• Logon supports only proactive authentication, that is, when you establish the session upfront. The data requests then rely on the availability of this session. If it expires, the application has to catch the relevant authentication failures occurring in data requests and re-route the application back to the Logon screens.

Furthermore, the wide range of features that are included in Logon over time made its API rather complex and oftentimes hard to work with. Experience shows that in the majority of the cases this level of complexity is not required, thus a simpler solution would suffice.

With the experiences gained the MAF Logon framework has been deprecated in SMP SDK 3.0 SP16 and is removed from SMP SDK 3.1. This guide helps you move away from MAF Logon to pure HttpConversation library which offers a lot more flexibility meanwhile helping you to build the most sensitive parts with greater ease.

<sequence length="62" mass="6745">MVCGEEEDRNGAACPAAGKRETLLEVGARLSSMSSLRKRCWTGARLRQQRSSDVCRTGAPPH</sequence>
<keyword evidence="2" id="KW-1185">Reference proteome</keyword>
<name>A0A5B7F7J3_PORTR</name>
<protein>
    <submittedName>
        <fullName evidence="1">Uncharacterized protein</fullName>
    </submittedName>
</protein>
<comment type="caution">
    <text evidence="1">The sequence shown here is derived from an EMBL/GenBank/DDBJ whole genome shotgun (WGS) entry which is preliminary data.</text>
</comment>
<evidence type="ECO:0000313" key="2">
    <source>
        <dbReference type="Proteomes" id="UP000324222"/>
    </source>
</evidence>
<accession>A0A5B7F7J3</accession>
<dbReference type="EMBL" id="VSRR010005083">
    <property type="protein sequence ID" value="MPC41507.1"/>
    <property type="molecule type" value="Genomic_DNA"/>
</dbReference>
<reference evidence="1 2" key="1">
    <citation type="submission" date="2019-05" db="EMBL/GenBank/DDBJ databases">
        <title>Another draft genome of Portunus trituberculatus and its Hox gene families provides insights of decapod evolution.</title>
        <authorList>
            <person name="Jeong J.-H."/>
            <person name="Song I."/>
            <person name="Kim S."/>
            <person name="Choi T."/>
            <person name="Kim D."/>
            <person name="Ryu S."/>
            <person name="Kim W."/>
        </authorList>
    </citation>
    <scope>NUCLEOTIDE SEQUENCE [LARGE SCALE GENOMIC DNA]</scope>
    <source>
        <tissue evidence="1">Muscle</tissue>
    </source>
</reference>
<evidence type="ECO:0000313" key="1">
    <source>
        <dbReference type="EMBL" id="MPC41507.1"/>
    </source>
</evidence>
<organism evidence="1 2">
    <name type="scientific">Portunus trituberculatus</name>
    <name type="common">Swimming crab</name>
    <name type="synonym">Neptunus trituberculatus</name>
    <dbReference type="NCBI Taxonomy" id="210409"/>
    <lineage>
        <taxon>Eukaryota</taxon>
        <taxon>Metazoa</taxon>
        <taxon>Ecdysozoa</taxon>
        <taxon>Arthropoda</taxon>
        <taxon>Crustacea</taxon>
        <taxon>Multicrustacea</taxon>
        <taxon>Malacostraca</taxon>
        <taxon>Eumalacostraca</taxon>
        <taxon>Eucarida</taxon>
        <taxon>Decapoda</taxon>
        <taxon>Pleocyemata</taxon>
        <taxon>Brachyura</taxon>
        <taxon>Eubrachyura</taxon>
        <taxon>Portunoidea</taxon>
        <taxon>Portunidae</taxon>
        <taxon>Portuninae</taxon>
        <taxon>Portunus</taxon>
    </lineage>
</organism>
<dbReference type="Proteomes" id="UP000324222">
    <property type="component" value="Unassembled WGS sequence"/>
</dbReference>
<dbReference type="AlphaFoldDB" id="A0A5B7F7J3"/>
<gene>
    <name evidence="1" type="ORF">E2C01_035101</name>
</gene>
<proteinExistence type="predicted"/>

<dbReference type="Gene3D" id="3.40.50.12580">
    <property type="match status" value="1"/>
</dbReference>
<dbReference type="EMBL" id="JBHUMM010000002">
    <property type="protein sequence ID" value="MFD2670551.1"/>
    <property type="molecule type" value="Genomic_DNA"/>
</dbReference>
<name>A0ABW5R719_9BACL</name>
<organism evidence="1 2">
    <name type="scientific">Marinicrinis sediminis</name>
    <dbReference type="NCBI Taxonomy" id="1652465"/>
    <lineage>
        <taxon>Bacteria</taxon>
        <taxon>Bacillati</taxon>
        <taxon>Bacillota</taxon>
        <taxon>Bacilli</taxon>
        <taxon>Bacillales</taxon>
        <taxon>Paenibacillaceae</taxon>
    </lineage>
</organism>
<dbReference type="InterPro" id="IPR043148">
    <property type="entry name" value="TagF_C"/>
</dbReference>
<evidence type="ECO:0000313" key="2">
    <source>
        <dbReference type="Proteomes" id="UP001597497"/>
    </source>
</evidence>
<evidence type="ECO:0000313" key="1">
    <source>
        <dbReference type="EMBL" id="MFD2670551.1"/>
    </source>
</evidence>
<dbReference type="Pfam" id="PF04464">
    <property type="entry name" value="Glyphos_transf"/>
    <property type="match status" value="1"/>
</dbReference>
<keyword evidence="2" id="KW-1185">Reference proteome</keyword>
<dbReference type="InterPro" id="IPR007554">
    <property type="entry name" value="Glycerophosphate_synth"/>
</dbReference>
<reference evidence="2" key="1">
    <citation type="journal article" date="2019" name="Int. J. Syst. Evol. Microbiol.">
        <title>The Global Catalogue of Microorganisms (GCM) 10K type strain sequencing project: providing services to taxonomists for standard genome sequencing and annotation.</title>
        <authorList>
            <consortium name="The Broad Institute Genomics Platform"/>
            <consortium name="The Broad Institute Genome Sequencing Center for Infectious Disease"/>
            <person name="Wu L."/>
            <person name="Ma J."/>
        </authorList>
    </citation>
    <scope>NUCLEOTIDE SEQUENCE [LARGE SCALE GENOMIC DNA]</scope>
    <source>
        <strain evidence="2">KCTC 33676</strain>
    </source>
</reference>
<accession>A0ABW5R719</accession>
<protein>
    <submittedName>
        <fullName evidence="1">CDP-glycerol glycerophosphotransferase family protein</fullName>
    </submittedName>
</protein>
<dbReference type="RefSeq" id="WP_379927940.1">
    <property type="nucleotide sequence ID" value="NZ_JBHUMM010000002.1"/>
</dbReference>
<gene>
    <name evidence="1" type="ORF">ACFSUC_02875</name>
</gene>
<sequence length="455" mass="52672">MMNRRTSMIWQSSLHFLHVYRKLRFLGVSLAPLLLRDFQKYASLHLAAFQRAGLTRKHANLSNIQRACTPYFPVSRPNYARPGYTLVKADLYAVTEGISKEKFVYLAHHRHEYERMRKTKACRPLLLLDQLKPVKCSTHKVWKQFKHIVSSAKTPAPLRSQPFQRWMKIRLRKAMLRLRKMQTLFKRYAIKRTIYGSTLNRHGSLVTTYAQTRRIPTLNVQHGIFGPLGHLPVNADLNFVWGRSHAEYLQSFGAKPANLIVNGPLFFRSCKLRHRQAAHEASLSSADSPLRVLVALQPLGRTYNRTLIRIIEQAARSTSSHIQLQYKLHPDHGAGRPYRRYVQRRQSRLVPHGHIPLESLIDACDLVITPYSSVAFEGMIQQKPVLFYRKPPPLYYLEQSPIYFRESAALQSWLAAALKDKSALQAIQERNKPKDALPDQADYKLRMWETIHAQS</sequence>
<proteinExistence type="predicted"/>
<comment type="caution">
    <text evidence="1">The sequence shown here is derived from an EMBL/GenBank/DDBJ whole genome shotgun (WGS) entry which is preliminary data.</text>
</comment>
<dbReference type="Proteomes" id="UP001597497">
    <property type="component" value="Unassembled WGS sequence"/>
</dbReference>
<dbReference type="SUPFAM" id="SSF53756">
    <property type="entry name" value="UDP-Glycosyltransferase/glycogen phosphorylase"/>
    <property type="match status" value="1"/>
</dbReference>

This section discusses the scope of the guide in terms of which MAF Logon features are covered. Certain features of Logon are taken over by other libraries.

One of the most important features of Logon is that it is capable of performing authentication in a variety of ways (BasicAuth, X.509 client credentials, SAML2, etc.). All of these authentication mechanisms (and more) can be implemented using the HttpConversation and HttpConvAuthFlows libraries.

The goal of this guide therefore is to help you rewrite the parts that perform authentication using MAF Logon to use HttpC instead.

Proactive vs. reactive

As mentioned already, MAF Logon treats the authentication step as a prerequisite that needs to be fulfilled before doing anything else. Your application therefore is likely to follow (roughly) the below flow after startup:

  1. (if application is not configured) Obtain configuration, if required then via MAF Logon UI screens.